Does a company need a Marketing Strategy?

No, you don’t need a Marketing Strategy. You could simply make it up as you go along. If you have a truly unique product, that is well known, scarce, and in high demand with few competitors, this can work. In those cases, your product will practically sell itself. For the rest of us, a Marketing Strategy is highly recommended.

A Marketing Strategy is the blueprint that specifies a plan for how your business will grow, overcome obstacles, and develop a competitive advantage. You may note that many builders work without blueprints and do just fine. This may be true if you are building a deck or tool shed. But try to build a hospital or even a residential home without a blueprint and chaos will ensue. The same goes for building a competitive advantage across multiple markets.  

Another way to look at Marketing Strategy is as a road map. A good one provides a realistic assessment of where the business is today (point A), and where it wants to go (point B), and then defines the fastest and most cost-effective route to get from A to B given the organization’s capabilities as well as the market and competitive landscapes. It anticipates challenges and roadblocks and proposes fixes in advance. It helps you plan your resources accordingly.  It helps you to communicate the plan to everyone involved to ensure the team is pulling in the same direction. And when things change mid-route  (they always do), it’s easier and faster to make a course correction off the original plan than coming up with a new plan. Having the road map means you get to exactly where you want to go faster with less stress, expense, and effort. Of course, you could wander through the wilderness and hope to come out where you want, but it would be a lot more efficient to use a map.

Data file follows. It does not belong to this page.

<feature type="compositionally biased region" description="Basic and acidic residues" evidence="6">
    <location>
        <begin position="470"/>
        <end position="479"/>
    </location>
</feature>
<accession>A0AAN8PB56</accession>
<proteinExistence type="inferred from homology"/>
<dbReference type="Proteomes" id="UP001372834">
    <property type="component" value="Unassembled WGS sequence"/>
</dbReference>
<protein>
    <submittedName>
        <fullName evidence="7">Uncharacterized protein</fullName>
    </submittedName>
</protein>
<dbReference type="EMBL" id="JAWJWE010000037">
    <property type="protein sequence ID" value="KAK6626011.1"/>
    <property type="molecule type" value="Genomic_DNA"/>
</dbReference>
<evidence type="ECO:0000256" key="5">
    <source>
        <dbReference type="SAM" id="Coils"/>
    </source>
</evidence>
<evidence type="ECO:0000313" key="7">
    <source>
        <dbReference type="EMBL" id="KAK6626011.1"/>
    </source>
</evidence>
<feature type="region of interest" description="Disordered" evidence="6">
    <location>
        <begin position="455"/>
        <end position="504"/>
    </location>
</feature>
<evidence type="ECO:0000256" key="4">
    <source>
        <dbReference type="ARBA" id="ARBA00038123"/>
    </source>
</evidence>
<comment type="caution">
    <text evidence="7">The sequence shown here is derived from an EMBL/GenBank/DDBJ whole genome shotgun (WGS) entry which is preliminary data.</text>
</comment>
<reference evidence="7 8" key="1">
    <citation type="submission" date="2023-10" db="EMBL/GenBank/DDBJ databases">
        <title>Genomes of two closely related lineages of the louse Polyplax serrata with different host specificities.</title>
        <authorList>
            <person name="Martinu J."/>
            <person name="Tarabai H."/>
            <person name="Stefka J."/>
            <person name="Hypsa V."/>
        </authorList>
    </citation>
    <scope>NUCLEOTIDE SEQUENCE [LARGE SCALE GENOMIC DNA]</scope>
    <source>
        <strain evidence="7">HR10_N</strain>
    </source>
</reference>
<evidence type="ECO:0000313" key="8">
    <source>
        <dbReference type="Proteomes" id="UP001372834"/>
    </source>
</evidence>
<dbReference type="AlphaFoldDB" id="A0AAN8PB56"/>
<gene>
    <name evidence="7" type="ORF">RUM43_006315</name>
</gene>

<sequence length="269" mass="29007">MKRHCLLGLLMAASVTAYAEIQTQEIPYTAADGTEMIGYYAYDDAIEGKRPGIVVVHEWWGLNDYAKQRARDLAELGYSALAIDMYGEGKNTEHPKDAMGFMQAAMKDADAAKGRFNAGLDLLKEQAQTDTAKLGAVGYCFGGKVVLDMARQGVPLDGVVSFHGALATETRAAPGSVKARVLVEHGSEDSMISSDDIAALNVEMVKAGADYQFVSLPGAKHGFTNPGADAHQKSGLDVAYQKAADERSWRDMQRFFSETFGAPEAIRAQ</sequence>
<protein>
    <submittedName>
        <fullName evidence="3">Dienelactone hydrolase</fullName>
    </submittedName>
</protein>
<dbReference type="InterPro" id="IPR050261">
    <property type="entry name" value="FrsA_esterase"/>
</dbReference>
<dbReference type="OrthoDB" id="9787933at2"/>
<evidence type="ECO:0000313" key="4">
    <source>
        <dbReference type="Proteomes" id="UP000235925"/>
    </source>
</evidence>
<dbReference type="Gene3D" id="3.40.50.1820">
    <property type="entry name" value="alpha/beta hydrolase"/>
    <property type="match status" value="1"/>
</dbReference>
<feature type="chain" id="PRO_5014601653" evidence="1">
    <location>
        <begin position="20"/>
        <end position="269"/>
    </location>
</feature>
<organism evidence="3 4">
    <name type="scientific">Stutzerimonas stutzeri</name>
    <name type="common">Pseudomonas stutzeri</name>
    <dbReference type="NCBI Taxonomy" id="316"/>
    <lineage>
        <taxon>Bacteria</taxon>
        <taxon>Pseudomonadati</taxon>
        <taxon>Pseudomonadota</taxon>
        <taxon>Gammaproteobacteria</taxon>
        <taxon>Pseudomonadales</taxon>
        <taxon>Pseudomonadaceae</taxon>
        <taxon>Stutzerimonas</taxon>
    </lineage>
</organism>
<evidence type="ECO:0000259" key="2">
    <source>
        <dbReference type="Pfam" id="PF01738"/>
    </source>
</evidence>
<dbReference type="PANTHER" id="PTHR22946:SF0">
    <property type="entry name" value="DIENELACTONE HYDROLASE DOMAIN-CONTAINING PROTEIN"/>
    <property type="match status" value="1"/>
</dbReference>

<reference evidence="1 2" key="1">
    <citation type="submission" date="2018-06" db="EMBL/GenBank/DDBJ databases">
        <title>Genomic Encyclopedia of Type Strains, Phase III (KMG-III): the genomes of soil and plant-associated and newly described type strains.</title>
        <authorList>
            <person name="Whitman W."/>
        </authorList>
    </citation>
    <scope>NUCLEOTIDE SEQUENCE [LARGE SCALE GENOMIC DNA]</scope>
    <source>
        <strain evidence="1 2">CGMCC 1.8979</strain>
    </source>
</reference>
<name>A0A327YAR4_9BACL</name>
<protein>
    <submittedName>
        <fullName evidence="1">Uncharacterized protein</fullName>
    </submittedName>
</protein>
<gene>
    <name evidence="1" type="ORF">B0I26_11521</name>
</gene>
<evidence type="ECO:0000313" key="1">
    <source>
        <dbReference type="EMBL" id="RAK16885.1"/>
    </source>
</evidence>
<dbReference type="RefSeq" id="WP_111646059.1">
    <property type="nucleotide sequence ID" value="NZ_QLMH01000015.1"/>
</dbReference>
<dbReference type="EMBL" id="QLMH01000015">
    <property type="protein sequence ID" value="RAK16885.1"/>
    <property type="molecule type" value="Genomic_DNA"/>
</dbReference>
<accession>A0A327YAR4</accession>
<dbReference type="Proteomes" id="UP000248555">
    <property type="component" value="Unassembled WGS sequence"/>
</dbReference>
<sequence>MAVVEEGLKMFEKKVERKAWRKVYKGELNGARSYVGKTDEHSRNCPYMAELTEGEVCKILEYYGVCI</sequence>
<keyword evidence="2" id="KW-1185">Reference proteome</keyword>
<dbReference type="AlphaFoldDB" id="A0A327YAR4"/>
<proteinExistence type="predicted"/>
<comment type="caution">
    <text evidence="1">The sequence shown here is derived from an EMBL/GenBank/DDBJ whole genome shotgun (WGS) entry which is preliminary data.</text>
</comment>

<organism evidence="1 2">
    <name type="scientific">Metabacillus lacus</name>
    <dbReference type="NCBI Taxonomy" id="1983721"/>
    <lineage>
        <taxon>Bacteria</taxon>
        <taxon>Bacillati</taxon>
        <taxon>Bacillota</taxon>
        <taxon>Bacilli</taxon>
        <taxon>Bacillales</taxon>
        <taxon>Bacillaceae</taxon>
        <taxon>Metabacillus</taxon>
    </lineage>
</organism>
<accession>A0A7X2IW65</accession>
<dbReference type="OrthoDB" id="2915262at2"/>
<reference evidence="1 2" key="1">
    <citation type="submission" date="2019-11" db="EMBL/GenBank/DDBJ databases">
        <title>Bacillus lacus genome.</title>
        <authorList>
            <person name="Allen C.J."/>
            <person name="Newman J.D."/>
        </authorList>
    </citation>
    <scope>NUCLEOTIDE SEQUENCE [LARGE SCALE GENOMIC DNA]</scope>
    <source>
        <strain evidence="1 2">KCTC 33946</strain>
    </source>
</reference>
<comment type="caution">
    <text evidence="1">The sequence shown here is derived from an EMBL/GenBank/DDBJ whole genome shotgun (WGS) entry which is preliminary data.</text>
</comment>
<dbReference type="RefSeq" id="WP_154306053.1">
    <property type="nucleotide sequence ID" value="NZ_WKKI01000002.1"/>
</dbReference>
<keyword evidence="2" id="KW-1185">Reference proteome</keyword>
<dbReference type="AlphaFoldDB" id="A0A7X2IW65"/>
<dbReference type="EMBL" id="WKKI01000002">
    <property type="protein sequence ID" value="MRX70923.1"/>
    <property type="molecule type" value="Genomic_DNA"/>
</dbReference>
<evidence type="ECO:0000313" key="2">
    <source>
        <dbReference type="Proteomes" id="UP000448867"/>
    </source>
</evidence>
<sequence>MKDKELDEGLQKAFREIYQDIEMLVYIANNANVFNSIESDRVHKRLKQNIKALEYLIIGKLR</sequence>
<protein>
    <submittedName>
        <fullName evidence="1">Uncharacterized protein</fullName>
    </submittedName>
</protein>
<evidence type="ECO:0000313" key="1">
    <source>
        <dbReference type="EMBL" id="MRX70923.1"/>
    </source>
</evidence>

How can I tell if a Marketing Strategy is any good?

The problem with strategy, and consulting in general, is that the advice it provides can look great on paper but be impossible to implement in the real world — like the one in which your company operates. In 2001, Duffy Agency set out to solve this problem with research-based marketing, brand, and communication strategies that, on the one hand are based upon validated marketing principles, but are also practical, highly actionable, and quantifiable. We succeeded because our strategies were developed by marketing practitioners (not theorists).  These are people who understand marketing principles but also know what it’s like to have to implement a strategy. So they take the time to ensure the strategy they propose reflects the operational reality inside your company. They also work with your people to plan the localization and implementation of their strategies and stick around to help when questions arise.